I have had that question directed at me many times over the last 18 years by adoptees in closed adoptions with whom I was working.

Yes, they may very well have had a loving family and a nearly perfect childhood, and they may adore their parents, but that doesn’t mean that they don’t have lots of unanswered questions.

Such adoptees look around and see their friends next to blood relatives, with similar physical features and similar mannerisms. They see family pictures of others and marvel over how much some family members look alike. They watch as others they know smile in a certain way or tap their foot just like another family member.

For adoptees in closed adoptions, there is none of this synchronicity. No matter how well they are loved, they don’t have another human being (until they have children of their own) that they can look at and see common features.

This may not sound like it’s very important to people outside of the adoption triad, but to many adoptees, it’s very important. They long to see someone that looks like them…that has their eyes or their hair or their long skinny feet. They yearn for the synchronicity that all their friends take for granted.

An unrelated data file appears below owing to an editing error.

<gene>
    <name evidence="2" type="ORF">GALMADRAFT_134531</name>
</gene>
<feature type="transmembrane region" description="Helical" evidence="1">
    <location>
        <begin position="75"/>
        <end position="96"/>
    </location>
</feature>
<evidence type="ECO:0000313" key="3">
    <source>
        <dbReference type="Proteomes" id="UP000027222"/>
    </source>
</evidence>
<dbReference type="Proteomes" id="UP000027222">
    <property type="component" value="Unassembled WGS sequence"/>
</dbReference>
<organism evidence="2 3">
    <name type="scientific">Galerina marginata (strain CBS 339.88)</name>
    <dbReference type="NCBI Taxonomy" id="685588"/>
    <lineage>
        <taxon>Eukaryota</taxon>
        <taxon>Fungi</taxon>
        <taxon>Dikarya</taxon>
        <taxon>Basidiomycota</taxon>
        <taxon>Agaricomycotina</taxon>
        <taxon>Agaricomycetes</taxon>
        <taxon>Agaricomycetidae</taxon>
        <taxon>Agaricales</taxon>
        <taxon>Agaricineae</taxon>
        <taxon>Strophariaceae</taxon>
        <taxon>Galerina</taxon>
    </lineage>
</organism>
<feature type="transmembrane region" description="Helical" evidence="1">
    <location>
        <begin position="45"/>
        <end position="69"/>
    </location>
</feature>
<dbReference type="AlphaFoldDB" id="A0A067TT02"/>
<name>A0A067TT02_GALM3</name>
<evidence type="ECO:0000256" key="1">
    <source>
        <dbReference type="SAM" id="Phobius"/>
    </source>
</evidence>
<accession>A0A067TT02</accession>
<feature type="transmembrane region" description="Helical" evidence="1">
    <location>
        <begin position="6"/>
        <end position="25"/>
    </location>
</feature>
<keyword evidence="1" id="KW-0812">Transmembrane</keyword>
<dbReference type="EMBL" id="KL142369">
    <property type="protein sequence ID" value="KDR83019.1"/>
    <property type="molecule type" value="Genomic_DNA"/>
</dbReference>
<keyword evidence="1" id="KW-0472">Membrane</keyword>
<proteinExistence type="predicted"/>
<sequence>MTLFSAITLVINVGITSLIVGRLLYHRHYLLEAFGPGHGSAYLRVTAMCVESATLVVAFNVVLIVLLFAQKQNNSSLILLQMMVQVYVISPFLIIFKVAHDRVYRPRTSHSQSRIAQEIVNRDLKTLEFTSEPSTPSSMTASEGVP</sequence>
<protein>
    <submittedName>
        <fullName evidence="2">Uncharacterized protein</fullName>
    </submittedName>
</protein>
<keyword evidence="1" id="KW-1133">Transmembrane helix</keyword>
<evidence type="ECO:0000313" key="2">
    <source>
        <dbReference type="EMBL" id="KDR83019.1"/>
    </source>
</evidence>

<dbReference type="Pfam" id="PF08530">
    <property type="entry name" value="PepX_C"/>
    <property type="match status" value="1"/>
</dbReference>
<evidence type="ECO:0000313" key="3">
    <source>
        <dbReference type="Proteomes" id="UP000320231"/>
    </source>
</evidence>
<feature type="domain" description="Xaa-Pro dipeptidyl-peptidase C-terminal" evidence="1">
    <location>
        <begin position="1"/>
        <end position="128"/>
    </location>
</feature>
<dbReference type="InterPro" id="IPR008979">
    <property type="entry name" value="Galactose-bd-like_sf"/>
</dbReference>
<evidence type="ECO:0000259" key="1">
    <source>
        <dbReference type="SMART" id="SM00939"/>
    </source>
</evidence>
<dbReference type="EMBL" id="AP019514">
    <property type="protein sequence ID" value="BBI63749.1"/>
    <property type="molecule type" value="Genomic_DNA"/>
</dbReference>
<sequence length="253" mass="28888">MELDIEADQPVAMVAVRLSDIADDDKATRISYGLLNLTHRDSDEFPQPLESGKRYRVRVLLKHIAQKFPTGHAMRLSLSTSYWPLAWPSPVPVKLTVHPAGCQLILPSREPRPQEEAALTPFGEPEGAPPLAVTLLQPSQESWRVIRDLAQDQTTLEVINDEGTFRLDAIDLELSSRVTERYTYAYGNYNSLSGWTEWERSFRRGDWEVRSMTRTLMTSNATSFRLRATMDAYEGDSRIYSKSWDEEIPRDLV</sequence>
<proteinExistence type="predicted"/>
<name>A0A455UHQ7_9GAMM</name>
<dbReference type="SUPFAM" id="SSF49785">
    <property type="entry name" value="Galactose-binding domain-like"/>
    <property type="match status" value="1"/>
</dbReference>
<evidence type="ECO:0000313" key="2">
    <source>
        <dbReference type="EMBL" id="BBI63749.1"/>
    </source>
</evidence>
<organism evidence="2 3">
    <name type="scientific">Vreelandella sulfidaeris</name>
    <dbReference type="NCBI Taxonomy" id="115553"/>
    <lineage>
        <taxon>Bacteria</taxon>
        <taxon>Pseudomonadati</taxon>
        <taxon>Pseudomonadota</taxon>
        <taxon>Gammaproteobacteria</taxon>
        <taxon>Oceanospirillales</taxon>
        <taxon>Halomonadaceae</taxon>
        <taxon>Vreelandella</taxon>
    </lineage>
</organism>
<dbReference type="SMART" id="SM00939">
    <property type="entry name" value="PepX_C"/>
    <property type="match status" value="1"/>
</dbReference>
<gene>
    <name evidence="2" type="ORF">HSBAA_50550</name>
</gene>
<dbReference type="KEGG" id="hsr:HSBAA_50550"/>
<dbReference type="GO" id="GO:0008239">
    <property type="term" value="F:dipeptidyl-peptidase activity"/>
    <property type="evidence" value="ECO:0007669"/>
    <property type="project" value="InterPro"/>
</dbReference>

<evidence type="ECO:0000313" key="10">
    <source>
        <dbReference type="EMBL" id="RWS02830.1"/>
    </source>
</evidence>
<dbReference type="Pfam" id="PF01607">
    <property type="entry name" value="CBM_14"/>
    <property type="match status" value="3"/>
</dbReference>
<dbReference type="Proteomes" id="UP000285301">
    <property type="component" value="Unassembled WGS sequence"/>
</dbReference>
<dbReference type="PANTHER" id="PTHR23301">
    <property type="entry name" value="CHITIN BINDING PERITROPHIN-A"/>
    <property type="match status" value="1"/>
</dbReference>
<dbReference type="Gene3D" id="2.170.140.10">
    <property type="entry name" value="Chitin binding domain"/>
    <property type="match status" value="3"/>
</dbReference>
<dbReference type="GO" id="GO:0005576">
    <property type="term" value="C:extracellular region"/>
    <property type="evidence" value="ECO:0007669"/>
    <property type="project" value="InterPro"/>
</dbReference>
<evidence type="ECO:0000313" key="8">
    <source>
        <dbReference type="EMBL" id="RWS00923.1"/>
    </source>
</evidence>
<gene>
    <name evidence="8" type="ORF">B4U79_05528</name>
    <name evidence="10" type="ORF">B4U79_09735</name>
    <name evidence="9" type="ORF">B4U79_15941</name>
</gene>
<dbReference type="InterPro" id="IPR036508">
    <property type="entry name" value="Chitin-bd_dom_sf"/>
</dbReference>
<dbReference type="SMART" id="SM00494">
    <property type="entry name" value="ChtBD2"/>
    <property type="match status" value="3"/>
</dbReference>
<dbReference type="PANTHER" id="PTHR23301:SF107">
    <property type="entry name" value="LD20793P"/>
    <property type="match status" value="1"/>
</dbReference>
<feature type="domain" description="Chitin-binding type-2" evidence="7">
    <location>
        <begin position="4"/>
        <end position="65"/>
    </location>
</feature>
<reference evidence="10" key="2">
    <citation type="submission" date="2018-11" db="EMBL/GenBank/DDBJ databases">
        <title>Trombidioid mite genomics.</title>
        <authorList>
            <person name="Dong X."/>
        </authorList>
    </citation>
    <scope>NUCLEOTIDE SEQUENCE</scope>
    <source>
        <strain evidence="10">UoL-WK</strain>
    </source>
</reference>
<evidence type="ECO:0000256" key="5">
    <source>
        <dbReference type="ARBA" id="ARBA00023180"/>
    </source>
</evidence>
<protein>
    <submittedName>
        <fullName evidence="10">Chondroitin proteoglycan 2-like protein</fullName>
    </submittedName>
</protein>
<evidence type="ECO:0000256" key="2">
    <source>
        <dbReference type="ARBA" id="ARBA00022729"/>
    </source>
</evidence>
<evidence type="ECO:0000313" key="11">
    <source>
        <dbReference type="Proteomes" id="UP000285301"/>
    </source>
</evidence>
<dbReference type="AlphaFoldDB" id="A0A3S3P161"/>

After having facilitated many reunions over the years, I’ve found that one of the first things the adoptees say to me afterward is something along the lines of, “She has hands and fingers exactly like mine!”.

The saddest part about this yearning of many adoptees in closed adoptions is how many of their parents don’t recognize the importance of supporting them if they chose to search, and being there for them. Many adoptive parents are threatened by an adult adoptee wanting to find birth family. While I understand that this is fueled by fear of losing the adoptee, these parents need to put the best interests of their child first.

Support your son or daughter as they search. Share with them whatever they find. Celebrate with them if they end up in a happy reunion. Comfort them if they don’t. Be there for THEM 100%. They need that, and they deserve it.

The extra bit of good news here is that you’ll find that if you support your son or daughter in this way, it will draw the two of you closer, and will enhance your relationship. That way, everyone wins!

Not quite at that winning place yet? If you’re an adoptee searching for your birthfamily, or an adoptive parent feeling threatened by your searching child, EFT can make a difference. Find out more by clicking on the “What the Heck is EFT?” link above.

Advertisements